This are of the school is the second biggest user of water; it is also more complex a scene than the bathroom. It is as well therefore to remind ourselves that a major component for reducing or eliminating the waste of resources is human behaviour. The most innovative technology available can be purchased but if it is not installed, maintained and used correctly, savings will not be achieved and potentially more resources can be wasted. Correctly certified, skilled labour must be used to install systems and their performance and maintenance should be monitored – water systems can be monitored by sophisticated information systems or by checking the water meter regularly for unexpected increases. Staff should be trained on workable best practice and the financial as well as environmental consequences of bad practice explained i.e. an open chill door can cost you at least £2 an hour and a deep-freeze £6 an hour (The Carbon Trust publication GIL129).
A tap left running for 10 minutes can use nearly 100 litres of water. When possible put the plug in and let the sink fill rather than running the tap continuously when peeling vegetables or washing up pans. Again taps should be fitted with aerator valves and have a single mixing mechanism.
The most effective method of ensuring efficiency of water and energy use is for dishwashers to be stacked correctly and to capacity. The same amount of water and heat will be used whether the machine is a quarter, half, or three quarters full, so staff should be trained accordingly to ensure the dishwashers are fully loaded. When purchasing a new commercial dishwasher, look out for those using a booster-heating devices; these ensure that the water temperatures are raised to the necessary levels (over 82 degrees for rinsing) when required but are allowed to drop down during periods of inactivity to c.60 degrees rather than maintain a constant 82 degrees or more. When purchasing a new dishwasher for domestic scale use (i.e. in boarding houses or staff accommodation), look at the energy rating which is mandatory for domestic but not commercial machines and also check the water consumption volumes for the most resource efficient.
Warm up times should be prominently displayed so equipment is turned on for the minimum time necessary. Gas produces half the carbon emissions of electricity, however if the electricity is sourced from non-fossil fuels this choice is more evenly balanced. Domestic electric ovens are rated for energy efficiency from A to G, domestic gas ovens and commercial ovens of either type are not rated. Increased efficiency can be achieved by making the best use of the cooking space within the oven and opening the door as infrequently as possible, which is aided by having double glazed viewing windows. If the oven is electric, it is possible to turn the power off ten minutes before the final cooking time and the heat will be retained for the remainder as long as the door is not opened. Seals should be checked regularly.
Again, gas should be the preferred option. If equipment is being replaced, consider automatic equipment such as pan sensors.
These should be located away from the hobs, ovens, dishwashers and direct light sources. They should be filled but not to overcapacity so less air is lost each time the door is opened. These actions will ensure that the machines will not have to work harder than necessary to maintain the correct temperatures. Seals should be checked regularly and good ventilation maintained. The Energy Technology List (at http://www.eca.gov.uk/energy) identifies approved energy efficient products (which may allow a business to qualify for a tax break). The CE mark and EN 441 do not necessarily indicate greater resource efficiency but merely that the item adheres to minimum safety and quality standards.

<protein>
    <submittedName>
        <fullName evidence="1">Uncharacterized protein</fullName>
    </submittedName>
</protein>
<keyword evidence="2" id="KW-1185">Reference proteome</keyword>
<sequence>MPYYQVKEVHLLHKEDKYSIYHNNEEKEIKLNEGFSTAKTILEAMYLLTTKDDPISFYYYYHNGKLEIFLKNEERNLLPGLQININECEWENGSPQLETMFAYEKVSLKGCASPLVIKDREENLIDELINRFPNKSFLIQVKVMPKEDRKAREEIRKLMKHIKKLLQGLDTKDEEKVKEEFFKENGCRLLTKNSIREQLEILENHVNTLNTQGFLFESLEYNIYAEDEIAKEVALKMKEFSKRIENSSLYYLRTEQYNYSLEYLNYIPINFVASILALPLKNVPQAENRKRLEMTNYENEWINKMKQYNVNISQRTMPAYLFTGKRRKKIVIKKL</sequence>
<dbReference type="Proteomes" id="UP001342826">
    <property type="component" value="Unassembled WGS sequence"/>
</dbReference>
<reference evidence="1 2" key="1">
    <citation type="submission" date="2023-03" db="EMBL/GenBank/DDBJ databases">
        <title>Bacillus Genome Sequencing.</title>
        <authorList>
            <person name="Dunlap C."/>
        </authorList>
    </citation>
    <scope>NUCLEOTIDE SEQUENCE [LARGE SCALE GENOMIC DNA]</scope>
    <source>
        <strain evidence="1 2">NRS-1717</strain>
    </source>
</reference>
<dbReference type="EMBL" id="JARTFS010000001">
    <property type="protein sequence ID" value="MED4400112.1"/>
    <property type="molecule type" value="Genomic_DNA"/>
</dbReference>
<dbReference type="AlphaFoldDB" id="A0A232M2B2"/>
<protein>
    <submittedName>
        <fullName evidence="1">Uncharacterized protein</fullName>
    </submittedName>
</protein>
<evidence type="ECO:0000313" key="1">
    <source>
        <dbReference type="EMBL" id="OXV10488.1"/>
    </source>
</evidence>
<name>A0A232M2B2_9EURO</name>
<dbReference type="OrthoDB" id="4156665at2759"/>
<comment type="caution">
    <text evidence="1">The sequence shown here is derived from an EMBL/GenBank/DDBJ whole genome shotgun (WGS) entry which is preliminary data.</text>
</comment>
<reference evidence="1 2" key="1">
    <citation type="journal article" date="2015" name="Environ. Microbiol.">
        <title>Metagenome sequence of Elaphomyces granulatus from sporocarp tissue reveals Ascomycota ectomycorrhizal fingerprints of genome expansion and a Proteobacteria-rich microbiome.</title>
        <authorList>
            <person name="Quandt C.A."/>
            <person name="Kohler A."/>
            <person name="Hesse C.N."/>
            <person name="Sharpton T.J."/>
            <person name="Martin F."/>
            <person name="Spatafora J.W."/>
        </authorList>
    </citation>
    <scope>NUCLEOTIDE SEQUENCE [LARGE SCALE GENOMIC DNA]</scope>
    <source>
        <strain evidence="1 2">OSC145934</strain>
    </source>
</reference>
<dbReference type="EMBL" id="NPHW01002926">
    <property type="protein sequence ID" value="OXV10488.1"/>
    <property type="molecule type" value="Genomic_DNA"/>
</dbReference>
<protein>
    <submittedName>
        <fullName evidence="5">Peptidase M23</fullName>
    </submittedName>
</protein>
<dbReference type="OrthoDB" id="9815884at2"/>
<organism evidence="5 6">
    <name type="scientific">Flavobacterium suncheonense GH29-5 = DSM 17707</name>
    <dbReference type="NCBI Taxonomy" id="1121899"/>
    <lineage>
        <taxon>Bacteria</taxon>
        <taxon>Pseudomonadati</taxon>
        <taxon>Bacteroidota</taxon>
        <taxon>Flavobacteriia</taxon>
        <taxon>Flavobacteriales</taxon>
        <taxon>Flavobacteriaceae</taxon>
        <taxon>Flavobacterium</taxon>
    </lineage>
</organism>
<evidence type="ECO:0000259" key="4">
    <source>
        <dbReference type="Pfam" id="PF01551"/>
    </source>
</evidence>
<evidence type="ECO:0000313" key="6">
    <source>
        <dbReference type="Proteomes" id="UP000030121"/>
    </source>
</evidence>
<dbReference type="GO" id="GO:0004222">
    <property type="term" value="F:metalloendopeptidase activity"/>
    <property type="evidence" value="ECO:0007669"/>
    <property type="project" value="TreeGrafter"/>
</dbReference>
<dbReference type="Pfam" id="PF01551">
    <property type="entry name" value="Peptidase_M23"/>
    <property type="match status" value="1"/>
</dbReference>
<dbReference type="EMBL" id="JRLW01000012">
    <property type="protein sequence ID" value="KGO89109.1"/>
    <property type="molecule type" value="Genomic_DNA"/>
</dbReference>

Domestic washing machines and drying machines are currently rated according to their energy consumption from A to G. In May 2010 the European Energy Labelling Directive was recast to include commercial and industrial appliances in the future. Products which will be labelled in the near future include commercial refrigerators and vending machines. Dishwashers, washing machines, water heaters, boilers, and air-conditioners and televisions for the household sector are planned for adoption by the Commission this year.
The Commission will adopt delegated regulations for each product after the Energy Labelling Directive is published in the Official Journal of the European Union (OJ). The new label will be mandatory for products placed on the market from 12 months after the delegated regulation has been published in the OJ.
In the meantime, comparisons are more difficult but, as energy and water use varies significantly, proper research is worthwhile. Some major manufacturers, notably Miele and Bosch are keen to show their technological advances. The same considerations obtain in purchasing drying equipment.
Obviously, if using conventional powders, concentrates are preferable but their use demands careful monitoring as the tendency is to use too much and to disbelieve the very small quantities that the instructions demand. Again, it is in the practice, not the technology that most affects the carbon footprint.
Eco-detergents have been disappointing in use but they are now improving and do reduce the environmental damage associated with conventional detergents. It is worth testing them against the standard products and use them if they are satisfactory.
In all cases, it is the temperature at which washing takes place that will contribute significantly to the carbon footprint. Keeping assiduously to the Manufacturers recommendations, using the lower setting wherever possible, and loading machines fully and correctly can make a huge reduction in the carbon impact.
Where possible upgrade existing computers, replace old monitors with LCD flat screens and use “thin client” technology which does not require individual CD-ROM players and disk drives. When replacing old equipment, ensure that the specifications for the new equipment include the highest energy star rating.